There is no evidence that suggests the Sendero Luminoso persecuted Cruz on account of an imputed political opinion. Indeed, Cruz fails to link his persecution to anything other than his status as a police officer. During their attack, the guerillas referred to Cruz as a "policeman " and "informer." Neither of these references implies that the guerillas believed Cruz to hold political beliefs contrary to their own, much less that they attacked him because of such beliefs. While the guerillas may have regarded Cruz as an informant, this is not akin to imputing a political belief to him. See id. at 1489-90 (holding that applicant failed to establish imputed political opinion where he presented no evidence that an antigovernmental guerilla group imputed his father's political beliefs to him).


Substantial evidence therefore supports the BIA's finding that Cruz was not persecuted "on account of " an imputed political opinion.

B. Withholding of Deportation


Because Cruz has failed to establish eligibility for asylum, he "necessarily fails to establish eligibility for withholding of deportation." Singh-Kaur v. INS, 183 F.3d 1147, 1149 (9th Cir. 1999).9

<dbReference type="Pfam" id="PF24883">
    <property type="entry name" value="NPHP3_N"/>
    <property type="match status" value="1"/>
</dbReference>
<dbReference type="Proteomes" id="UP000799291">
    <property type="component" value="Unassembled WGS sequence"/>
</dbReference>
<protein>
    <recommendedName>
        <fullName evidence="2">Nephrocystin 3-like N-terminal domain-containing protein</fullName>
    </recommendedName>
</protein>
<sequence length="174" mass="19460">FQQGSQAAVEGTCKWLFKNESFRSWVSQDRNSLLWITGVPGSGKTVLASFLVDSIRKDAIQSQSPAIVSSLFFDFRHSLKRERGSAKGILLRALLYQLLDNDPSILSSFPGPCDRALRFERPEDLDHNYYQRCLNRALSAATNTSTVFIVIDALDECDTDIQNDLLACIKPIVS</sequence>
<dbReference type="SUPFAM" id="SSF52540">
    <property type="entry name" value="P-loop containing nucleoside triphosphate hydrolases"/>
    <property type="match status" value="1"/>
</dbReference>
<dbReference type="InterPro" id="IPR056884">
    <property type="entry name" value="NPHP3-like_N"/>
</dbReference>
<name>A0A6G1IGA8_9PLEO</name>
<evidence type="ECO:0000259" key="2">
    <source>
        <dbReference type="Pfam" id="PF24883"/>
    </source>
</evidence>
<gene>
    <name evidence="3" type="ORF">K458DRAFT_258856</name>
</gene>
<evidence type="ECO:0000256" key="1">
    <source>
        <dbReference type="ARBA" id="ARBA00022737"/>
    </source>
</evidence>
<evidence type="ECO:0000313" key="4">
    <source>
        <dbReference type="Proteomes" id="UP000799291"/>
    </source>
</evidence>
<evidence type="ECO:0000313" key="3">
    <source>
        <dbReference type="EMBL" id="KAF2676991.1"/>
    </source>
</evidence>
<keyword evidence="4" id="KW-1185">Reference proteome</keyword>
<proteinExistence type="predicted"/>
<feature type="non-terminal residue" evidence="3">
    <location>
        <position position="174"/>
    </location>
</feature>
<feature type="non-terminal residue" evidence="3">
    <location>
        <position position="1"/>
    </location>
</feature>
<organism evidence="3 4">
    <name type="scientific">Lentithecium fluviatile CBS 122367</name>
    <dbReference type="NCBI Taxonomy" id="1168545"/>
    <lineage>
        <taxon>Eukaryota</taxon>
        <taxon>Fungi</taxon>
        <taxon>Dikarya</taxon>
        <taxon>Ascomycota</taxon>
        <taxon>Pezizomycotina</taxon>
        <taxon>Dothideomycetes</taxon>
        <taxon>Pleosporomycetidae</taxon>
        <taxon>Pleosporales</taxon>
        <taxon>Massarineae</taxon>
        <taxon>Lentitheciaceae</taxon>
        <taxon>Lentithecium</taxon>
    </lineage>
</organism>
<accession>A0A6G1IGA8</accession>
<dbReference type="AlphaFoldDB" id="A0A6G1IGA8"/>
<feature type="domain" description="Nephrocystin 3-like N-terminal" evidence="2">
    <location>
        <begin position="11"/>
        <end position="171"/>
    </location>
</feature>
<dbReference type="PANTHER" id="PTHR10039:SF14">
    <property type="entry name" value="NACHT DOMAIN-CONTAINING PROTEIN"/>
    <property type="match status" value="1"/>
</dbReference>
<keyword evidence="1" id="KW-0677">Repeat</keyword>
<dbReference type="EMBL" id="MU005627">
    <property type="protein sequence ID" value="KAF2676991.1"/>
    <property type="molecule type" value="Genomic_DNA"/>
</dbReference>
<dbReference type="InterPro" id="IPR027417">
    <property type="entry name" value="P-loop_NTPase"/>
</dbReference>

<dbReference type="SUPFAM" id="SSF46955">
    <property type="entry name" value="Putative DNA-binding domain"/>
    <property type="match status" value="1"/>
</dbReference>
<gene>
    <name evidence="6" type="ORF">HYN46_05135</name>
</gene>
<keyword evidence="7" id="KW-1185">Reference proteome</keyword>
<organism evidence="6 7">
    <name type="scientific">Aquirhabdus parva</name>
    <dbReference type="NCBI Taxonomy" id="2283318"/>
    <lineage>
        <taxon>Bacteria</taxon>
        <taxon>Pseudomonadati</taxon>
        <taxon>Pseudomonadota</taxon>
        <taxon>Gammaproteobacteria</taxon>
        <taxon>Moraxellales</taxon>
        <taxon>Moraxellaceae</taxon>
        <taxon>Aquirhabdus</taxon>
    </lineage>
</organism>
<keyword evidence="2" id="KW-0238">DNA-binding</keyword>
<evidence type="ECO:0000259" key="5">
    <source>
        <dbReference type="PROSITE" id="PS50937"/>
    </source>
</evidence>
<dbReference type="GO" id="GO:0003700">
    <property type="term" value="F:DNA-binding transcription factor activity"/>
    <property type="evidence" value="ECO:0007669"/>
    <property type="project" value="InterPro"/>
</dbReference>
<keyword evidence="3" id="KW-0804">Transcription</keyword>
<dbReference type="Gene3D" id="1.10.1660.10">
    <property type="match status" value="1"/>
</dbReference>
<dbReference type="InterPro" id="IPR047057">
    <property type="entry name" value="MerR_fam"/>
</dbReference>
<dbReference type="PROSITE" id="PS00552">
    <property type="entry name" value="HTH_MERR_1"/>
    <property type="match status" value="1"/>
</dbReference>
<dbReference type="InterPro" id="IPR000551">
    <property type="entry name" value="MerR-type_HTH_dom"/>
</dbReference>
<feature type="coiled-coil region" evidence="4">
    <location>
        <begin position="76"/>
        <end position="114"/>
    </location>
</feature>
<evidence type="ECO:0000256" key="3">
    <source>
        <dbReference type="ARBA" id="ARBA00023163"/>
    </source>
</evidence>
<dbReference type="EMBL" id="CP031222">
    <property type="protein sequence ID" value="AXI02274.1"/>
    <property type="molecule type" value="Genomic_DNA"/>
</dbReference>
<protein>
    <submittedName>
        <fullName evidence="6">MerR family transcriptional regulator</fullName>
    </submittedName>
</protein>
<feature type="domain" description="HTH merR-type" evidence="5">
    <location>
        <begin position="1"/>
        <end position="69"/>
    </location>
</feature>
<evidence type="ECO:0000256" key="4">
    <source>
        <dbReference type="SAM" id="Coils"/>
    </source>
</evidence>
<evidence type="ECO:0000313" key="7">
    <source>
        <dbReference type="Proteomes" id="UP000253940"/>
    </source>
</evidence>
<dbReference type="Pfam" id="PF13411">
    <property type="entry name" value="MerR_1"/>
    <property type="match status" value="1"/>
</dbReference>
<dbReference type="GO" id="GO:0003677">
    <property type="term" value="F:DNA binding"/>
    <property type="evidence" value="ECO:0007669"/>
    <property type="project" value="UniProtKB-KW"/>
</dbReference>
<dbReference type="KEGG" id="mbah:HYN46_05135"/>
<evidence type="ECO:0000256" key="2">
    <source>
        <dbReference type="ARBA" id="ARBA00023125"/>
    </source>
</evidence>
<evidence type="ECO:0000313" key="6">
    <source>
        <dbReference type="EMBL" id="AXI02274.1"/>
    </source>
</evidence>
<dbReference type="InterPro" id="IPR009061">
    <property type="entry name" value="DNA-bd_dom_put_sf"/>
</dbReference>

For the foregoing reasons, the petition for review is





Cruz's wife, Graciela Egoavil-Valenzuela, and their son, Sergio Brian Cruz-Egoavil, are dependent asylum applicants; thus, disposition of Cruz's asylum claim is dispositive as to his family as well.


Because the BIA issued its decision in this case on January 14, 1999, and Cruz's deportation proceedings began on November 1, 1991, S 106 of the INA, as amended by IIRIRA's transitional rules, applies. See IIRIRA S 309(c)(4); Kalaw v. INS, 133 F.3d 1147, 1150 (9th Cir. 1997) (applying transitional rules to all final orders of deportation issued by the BIA on or after October 31, 1996, in cases where the applicant was placed in proceedings before April 1, 1997). Under the transitional rules, IIRIRA S 309(c)(4)(C) provides that "the petition for judicial review must be filed not later than 30 days after the date of the final order of exclusion or deportation." The BIA entered its final order on January 14, 1999. Cruz's petition for review was timely filed on February 12, 1999, within the 30day period.